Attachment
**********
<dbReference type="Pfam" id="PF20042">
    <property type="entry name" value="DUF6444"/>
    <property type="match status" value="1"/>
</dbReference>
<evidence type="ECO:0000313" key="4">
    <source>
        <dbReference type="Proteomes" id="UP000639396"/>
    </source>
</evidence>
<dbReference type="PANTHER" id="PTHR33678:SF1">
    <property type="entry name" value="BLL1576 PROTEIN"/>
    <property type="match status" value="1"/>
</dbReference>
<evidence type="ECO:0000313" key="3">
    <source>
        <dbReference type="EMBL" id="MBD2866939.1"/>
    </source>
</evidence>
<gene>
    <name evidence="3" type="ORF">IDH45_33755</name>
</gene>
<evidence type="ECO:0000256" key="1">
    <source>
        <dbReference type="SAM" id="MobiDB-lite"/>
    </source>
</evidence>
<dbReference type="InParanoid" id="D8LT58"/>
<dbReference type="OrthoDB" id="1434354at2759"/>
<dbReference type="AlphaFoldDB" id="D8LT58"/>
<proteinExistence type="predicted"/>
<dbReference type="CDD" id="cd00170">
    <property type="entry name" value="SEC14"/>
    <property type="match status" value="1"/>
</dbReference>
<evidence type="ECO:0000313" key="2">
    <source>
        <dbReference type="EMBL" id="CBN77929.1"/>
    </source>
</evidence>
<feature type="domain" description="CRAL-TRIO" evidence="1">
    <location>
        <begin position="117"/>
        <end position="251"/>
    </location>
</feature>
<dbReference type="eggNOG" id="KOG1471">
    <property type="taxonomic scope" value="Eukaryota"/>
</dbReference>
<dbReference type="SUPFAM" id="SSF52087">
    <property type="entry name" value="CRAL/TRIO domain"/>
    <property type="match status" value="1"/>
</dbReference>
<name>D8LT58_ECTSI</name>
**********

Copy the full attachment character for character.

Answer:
<dbReference type="Pfam" id="PF20042">
    <property type="entry name" value="DUF6444"/>
    <property type="match status" value="1"/>
</dbReference>
<evidence type="ECO:0000313" key="4">
    <source>
        <dbReference type="Proteomes" id="UP000639396"/>
    </source>
</evidence>
<dbReference type="PANTHER" id="PTHR33678:SF1">
    <property type="entry name" value="BLL1576 PROTEIN"/>
    <property type="match status" value="1"/>
</dbReference>
<evidence type="ECO:0000313" key="3">
    <source>
        <dbReference type="EMBL" id="MBD2866939.1"/>
    </source>
</evidence>
<gene>
    <name evidence="3" type="ORF">IDH45_33755</name>
</gene>
<evidence type="ECO:0000256" key="1">
    <source>
        <dbReference type="SAM" id="MobiDB-lite"/>
    </source>
</evidence>
<dbReference type="InParanoid" id="D8LT58"/>
<dbReference type="OrthoDB" id="1434354at2759"/>
<dbReference type="AlphaFoldDB" id="D8LT58"/>
<proteinExistence type="predicted"/>
<dbReference type="CDD" id="cd00170">
    <property type="entry name" value="SEC14"/>
    <property type="match status" value="1"/>
</dbReference>
<evidence type="ECO:0000313" key="2">
    <source>
        <dbReference type="EMBL" id="CBN77929.1"/>
    </source>
</evidence>
<feature type="domain" description="CRAL-TRIO" evidence="1">
    <location>
        <begin position="117"/>
        <end position="251"/>
    </location>
</feature>
<dbReference type="eggNOG" id="KOG1471">
    <property type="taxonomic scope" value="Eukaryota"/>
</dbReference>
<dbReference type="SUPFAM" id="SSF52087">
    <property type="entry name" value="CRAL/TRIO domain"/>
    <property type="match status" value="1"/>
</dbReference>
<name>D8LT58_ECTSI</name>